(Was Biden attempting to claim credit for the success of Bush polices that he had opposed?   Of course.  What worries me, a little, is that he may not have realized that was what he was doing.)
- 2:42 PM, 17 June 2014   [link]


IRS Bureaucrats Burying Bad News:  You have heard about the "missing" Lois Lerner emails, you may have noticed that the IRS told Congress the bad news on a Friday afternoon, a time often chosen for the release of embarrassing stories, but you may not have heard how the IRS chose to pass on this news.
[House Ways and Means Committee Chairman Dave] Camp notes that the IRS decided to "bury" the claim of lost emails "deep in an unrelated letter on a Friday afternoon."   He isn't kidding.  It appears on the 15th page of the document, which is actually the seventh page of the first attachment to an eight-page letter, addressed to Sens. Ron Wyden of Oregon and Orrin Hatch of Utah, respectively chairman and ranking Republican of the Senate Finance Committee.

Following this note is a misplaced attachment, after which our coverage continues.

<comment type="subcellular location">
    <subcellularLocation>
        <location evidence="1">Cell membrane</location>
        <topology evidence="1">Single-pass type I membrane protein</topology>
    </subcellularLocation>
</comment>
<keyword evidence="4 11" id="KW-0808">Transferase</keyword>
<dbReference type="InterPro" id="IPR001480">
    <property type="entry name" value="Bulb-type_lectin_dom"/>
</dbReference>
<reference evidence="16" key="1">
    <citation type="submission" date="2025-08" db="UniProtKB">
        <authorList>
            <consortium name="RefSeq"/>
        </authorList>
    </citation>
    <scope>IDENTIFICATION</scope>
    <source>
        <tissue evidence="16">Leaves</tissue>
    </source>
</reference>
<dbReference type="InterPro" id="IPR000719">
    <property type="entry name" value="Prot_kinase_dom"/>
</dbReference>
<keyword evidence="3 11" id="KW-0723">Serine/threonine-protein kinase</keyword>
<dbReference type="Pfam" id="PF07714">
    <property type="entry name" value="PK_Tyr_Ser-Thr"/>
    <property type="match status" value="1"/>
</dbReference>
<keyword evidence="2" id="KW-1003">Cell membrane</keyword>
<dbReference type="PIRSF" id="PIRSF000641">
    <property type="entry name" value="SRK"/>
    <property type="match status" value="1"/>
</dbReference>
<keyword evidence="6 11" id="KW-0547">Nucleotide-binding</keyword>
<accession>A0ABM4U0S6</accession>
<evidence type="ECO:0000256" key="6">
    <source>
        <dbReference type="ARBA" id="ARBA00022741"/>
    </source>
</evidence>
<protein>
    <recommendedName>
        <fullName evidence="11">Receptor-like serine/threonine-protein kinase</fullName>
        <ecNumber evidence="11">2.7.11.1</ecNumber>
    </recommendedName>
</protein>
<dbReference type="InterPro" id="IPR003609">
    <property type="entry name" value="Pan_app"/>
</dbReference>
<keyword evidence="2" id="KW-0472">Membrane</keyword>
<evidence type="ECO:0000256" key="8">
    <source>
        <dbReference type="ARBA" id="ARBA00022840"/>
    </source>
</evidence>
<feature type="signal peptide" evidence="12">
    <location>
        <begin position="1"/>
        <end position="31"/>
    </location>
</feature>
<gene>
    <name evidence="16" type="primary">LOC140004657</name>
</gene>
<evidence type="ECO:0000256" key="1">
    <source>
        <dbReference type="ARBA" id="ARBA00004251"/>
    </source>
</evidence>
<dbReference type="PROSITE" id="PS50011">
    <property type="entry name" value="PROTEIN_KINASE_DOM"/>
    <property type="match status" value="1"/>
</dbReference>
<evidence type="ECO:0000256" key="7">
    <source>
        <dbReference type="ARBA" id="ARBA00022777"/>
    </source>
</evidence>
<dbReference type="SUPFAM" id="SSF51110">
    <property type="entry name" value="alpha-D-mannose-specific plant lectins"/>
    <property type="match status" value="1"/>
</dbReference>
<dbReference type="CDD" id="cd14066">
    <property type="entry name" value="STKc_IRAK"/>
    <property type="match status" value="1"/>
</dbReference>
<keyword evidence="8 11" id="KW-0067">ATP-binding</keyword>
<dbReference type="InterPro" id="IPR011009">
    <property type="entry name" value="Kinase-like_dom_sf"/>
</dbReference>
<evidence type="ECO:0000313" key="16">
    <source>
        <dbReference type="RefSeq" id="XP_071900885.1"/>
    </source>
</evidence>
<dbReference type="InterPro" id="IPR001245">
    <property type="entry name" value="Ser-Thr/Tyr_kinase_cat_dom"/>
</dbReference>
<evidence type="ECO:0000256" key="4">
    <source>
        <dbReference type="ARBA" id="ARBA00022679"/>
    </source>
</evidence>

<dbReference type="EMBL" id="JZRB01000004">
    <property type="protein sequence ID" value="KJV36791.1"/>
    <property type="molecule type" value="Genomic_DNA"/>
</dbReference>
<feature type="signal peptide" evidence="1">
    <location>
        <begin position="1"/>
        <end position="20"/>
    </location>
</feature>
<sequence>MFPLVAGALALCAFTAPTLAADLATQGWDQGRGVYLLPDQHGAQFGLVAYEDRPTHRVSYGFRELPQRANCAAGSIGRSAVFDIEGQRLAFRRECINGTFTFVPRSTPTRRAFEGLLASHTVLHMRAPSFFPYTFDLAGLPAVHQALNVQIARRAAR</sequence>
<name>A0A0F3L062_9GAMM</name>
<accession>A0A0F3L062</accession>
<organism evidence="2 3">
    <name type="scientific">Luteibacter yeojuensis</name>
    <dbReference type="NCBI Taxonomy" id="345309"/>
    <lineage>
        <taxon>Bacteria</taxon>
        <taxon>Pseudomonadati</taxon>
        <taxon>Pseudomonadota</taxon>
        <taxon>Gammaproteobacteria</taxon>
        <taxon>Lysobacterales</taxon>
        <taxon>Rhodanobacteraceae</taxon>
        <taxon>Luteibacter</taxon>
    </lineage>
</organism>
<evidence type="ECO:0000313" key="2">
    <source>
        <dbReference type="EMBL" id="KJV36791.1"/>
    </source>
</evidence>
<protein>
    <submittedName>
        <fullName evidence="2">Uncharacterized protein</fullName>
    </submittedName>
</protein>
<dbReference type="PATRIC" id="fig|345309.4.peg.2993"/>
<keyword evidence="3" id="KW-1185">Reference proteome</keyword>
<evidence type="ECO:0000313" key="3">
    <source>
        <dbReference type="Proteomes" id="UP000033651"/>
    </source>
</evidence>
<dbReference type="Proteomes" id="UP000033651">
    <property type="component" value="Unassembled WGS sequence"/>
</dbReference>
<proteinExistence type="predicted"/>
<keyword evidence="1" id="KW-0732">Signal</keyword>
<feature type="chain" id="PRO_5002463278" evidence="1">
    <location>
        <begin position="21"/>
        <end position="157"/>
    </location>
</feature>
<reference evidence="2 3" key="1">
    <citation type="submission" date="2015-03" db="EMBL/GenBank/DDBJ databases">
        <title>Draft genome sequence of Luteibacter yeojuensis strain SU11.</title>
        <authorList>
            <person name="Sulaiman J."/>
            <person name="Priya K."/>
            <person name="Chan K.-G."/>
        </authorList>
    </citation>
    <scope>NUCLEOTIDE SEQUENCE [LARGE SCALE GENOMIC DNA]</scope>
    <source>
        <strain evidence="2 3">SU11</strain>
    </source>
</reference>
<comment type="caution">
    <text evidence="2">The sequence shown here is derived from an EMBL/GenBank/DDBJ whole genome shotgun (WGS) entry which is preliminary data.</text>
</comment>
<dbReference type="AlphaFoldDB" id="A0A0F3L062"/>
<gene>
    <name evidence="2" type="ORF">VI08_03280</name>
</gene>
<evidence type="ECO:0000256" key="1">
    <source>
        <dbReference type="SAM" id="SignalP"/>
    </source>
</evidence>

It's almost as if the IRS hoped people wouldn't notice this little problem, if it were buried deeply enough.

Of course, this inept effort to bury the bad news will only make critics more suspicious.

(In May, I suggested watching (or reading) some episodes of "Yes Minister", if you wanted to understand the VA scandals.  Many of the episodes, including one I recommended, "Big Brother", turn on efforts of the bureaucrats to hide information they don't want elected officials to see.)
- 6:09 AM, 17 June 2014   [link]